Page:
Logo for JSON

To be filed under "shoulda-woulda-coulda" and "no-shit-sherlock" and also "forgot-to-write-about-this-fifteen-years-ago"...

I have had to think about XML for the first time in a few years (for the curious, you can read this EPUB bug I filed). If XML had had an array type for simple values (strings), then instead of representing a list of values like this:

    <item value="abc" />
    <item value="def" />
    <item value="ghi" />

It could have been this:

<topLevel myList=["abc", "def", "ghi"] />

Would folks have abandoned XML for JSON so quickly?

§1210 · January 11, 2020 · Software, Technology, Web, XML · Tags: , · [Print]

1 Comment to “XML Needed an Array Type”

  1. John Bilicki says:

    A post! I really dislike JSON’s reliance on strictly using double quotes, mainly because PHP uses them to interpret variables in echo statements so I stick to single quotes in JavaScript and PHP which plays nicely with HTML using double quotes. So when I need to store JSON in an input or a data-* attribute I first have to use something like encodeURI() though Douglas Crockford started with FORTRAN and I’d imagine his interpretation on quote usage is likely different.

    Presuming my take on quotes in programming languages isn’t in the minority I’d have the JSON standard fixed and use something along the lines of:

    <top_level my_list="['a' => 1, 'd' => 'n7', 'ghi']" />

    XML is a pain as a dedicated interchangeable format (from a PHP perspective) though I love how browser rendering engines are very strict with it versus the absolute garbage that HTML parsers allow (or just outright ignore). My system is still using XML parsers and will likely do so until something stricter and more useful comes along (if ever). JSON is much easier to work with as an interchangeable format even if the quote requirement is backwards.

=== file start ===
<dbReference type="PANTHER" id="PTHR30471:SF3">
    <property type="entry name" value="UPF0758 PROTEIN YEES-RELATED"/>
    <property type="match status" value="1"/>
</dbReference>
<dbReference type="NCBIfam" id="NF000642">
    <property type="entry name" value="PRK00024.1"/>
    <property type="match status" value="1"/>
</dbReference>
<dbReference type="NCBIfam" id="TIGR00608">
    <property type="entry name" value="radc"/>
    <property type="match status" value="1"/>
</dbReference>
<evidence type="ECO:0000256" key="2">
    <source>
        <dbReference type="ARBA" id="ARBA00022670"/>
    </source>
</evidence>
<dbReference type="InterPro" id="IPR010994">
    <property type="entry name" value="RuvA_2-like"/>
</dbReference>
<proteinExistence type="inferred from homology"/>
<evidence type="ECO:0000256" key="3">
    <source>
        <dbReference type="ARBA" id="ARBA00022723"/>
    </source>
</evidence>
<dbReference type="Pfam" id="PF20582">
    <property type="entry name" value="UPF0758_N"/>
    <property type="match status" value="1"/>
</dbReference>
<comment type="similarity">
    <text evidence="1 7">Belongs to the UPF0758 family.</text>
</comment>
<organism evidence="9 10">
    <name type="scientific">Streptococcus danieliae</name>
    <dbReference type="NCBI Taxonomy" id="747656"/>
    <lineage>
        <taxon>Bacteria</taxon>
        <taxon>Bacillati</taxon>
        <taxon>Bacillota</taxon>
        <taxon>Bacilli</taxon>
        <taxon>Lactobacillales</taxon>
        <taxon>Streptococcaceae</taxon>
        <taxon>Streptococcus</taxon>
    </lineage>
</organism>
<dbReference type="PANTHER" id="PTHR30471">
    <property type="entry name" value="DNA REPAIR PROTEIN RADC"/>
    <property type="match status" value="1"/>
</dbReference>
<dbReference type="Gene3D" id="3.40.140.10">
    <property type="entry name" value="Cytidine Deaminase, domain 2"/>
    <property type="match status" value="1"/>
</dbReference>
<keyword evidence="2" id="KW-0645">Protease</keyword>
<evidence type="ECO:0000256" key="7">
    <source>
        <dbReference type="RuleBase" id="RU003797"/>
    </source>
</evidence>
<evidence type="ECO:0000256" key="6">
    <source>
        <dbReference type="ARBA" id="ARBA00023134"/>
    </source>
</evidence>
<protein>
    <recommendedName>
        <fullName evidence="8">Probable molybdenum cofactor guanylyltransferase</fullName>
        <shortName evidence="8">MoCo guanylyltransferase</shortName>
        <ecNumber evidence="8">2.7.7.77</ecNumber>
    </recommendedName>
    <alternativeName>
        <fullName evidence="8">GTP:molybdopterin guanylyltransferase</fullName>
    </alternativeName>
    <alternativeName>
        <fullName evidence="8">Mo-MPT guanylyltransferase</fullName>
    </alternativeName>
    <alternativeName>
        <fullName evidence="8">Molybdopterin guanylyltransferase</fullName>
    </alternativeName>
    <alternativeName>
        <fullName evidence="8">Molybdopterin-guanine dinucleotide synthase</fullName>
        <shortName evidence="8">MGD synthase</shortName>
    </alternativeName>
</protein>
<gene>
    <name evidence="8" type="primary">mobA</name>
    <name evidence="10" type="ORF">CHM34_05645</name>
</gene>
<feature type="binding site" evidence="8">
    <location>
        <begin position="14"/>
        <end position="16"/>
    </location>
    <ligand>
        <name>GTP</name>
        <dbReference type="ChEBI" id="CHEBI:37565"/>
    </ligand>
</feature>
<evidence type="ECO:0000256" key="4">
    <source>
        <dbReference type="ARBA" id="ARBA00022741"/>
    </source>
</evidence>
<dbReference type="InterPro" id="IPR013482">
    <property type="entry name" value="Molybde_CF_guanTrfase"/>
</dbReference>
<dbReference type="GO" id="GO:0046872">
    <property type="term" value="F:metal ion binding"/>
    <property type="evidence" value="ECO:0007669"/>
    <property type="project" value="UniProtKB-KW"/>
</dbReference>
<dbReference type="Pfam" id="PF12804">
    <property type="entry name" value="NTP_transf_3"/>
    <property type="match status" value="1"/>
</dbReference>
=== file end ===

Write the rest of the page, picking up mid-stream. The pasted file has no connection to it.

I think the most pragmatic fix for JSON would be to allow either single or double quotes though ALL quotes MUST be of the same type for each full JSON source.

    Funny you posted about the order not being honored in that bug. I always list HTML attributes alphabetically though someone thought it’d be cute to change Gecko or at least the developer tools to move the id and type attributes around which is a pain for Rich Editing. Changing the order of HTTP POST inputs could allow for extremely strict server validation of a form before parsing too, no one should be messing with that kind of stuff; it serves no logical purpose, creates variation between user agents, eliminates natural inclination of evolution of programming and is an overall waste of resources that could be better spent elsewhere.